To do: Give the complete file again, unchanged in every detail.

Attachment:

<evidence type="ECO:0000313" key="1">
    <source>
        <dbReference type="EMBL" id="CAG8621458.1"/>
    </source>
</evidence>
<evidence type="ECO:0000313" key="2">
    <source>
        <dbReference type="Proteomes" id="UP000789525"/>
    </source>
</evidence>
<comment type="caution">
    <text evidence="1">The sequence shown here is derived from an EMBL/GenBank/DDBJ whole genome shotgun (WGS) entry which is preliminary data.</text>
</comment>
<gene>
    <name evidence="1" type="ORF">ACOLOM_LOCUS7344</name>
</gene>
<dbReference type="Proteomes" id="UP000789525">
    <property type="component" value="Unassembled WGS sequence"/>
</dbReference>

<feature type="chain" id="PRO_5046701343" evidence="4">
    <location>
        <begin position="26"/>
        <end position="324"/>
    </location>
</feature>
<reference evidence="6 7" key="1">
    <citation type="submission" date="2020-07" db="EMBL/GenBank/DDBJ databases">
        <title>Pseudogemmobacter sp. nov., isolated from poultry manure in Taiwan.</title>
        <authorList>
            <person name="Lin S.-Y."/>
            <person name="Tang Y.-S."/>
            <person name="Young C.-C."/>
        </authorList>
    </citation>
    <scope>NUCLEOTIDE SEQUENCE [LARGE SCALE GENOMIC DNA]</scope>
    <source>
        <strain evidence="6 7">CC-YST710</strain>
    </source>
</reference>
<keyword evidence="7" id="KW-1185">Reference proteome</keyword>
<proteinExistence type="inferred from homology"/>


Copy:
<evidence type="ECO:0000313" key="1">
    <source>
        <dbReference type="EMBL" id="CAG8621458.1"/>
    </source>
</evidence>
<evidence type="ECO:0000313" key="2">
    <source>
        <dbReference type="Proteomes" id="UP000789525"/>
    </source>
</evidence>
<comment type="caution">
    <text evidence="1">The sequence shown here is derived from an EMBL/GenBank/DDBJ whole genome shotgun (WGS) entry which is preliminary data.</text>
</comment>
<gene>
    <name evidence="1" type="ORF">ACOLOM_LOCUS7344</name>
</gene>
<dbReference type="Proteomes" id="UP000789525">
    <property type="component" value="Unassembled WGS sequence"/>
</dbReference>

<feature type="chain" id="PRO_5046701343" evidence="4">
    <location>
        <begin position="26"/>
        <end position="324"/>
    </location>
</feature>
<reference evidence="6 7" key="1">
    <citation type="submission" date="2020-07" db="EMBL/GenBank/DDBJ databases">
        <title>Pseudogemmobacter sp. nov., isolated from poultry manure in Taiwan.</title>
        <authorList>
            <person name="Lin S.-Y."/>
            <person name="Tang Y.-S."/>
            <person name="Young C.-C."/>
        </authorList>
    </citation>
    <scope>NUCLEOTIDE SEQUENCE [LARGE SCALE GENOMIC DNA]</scope>
    <source>
        <strain evidence="6 7">CC-YST710</strain>
    </source>
</reference>
<keyword evidence="7" id="KW-1185">Reference proteome</keyword>
<proteinExistence type="inferred from homology"/>